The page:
BRETT PELHAM grew up as the second of six children near the small town of Rossville, Georgia. Brett received his B.S. from Berry College in 1983 and received his Ph.D. from the University of Texas at Austin in 1989. He wrote the first edition of this book while working as an associate professor at UCLA, and he is currently a program officer in social psychology at the National Science Foundation. The bulk of his research focuses on automatic social judgment and self-evaluation. He teaches courses in social psychology, research methods, statistics, social cognition, and the self-concept. In his spare time, he enjoys juggling, sculpting, listening to alternative rock music, cooking, and traveling. His two favorite activities while completing the latest revision of this textbook (in late July of 2011) were spending time with his 2.9-year-old daughter Brooklyn and his 8.5-year-old son Lincoln. Along with his wife LJ Pelham, he is co-inventor of the recently released card game PRIME. Along with his son Lincoln, he is co-inventor of the soon-to-be released card game Cliff-Hanger. Along with his daughter Brooklyn, he is coinventor of the not-so-soon-to-be-released card game It's a Hat. You Like It? His most recent writing project is a novel tentatively entitled Elvis 2.0, which focuses on problems associated with the apparent resurrection of Elvis Presley.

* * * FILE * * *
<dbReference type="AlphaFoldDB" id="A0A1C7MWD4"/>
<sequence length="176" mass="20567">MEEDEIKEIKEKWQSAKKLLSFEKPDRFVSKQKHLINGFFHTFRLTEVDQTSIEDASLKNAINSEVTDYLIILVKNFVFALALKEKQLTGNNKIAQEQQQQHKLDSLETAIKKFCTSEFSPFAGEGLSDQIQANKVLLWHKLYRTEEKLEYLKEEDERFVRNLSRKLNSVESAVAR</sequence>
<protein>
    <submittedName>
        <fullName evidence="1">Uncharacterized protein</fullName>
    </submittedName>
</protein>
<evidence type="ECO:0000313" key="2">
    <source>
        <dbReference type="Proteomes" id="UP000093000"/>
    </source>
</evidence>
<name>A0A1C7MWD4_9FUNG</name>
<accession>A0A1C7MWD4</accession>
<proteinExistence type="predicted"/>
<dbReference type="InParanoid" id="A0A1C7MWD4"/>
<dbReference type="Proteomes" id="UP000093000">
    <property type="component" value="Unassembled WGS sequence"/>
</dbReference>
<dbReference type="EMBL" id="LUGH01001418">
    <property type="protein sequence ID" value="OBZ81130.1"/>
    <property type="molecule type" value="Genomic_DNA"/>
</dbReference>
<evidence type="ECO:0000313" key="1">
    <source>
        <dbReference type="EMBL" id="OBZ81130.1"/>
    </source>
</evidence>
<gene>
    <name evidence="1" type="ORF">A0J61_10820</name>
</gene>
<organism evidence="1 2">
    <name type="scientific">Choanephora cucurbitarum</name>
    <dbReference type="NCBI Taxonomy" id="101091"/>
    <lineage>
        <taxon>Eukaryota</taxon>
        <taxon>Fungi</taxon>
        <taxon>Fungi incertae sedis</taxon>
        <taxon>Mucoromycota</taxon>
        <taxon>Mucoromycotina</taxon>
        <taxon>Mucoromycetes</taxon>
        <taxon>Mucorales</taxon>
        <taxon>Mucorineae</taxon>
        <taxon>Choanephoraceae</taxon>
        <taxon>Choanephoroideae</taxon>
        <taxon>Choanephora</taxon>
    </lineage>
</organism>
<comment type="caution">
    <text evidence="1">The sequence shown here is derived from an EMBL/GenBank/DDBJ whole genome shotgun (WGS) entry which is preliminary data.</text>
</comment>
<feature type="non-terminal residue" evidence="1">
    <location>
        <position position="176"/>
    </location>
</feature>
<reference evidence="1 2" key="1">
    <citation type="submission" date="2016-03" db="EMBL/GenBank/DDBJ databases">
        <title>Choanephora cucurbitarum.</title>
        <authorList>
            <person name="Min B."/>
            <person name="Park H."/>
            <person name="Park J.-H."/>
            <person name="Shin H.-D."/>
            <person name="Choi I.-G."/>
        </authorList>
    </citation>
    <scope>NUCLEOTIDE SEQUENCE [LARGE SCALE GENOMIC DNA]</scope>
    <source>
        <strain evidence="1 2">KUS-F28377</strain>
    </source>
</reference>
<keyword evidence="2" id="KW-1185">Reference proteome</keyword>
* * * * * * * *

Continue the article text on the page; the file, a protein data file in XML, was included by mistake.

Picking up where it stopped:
HART BLANTON grew up as the second of three children in a small town in Appalachian Virginia. Hart received his B.A. from Virginia Tech in 1990 and received his Ph.D. from Princeton University in 1994. He worked on the second edition of this book while at SUNY, Albany, and the third edition while at the University of North Carolina, Chapel Hill and the fourth edition while at the University of Connecticut. The bulk of his research is on social influence and social communication. He has taught courses in research methods, social psychology, statistics, the self, social comparison, and social influence. Most recently, he has become interested in what he terms "negative psychology." This he conceptualizes as the formal study of social structural and individual emotional factors that lead people to die before their time. He hopes to finish his work on this new research area very quickly because, well, one never knows.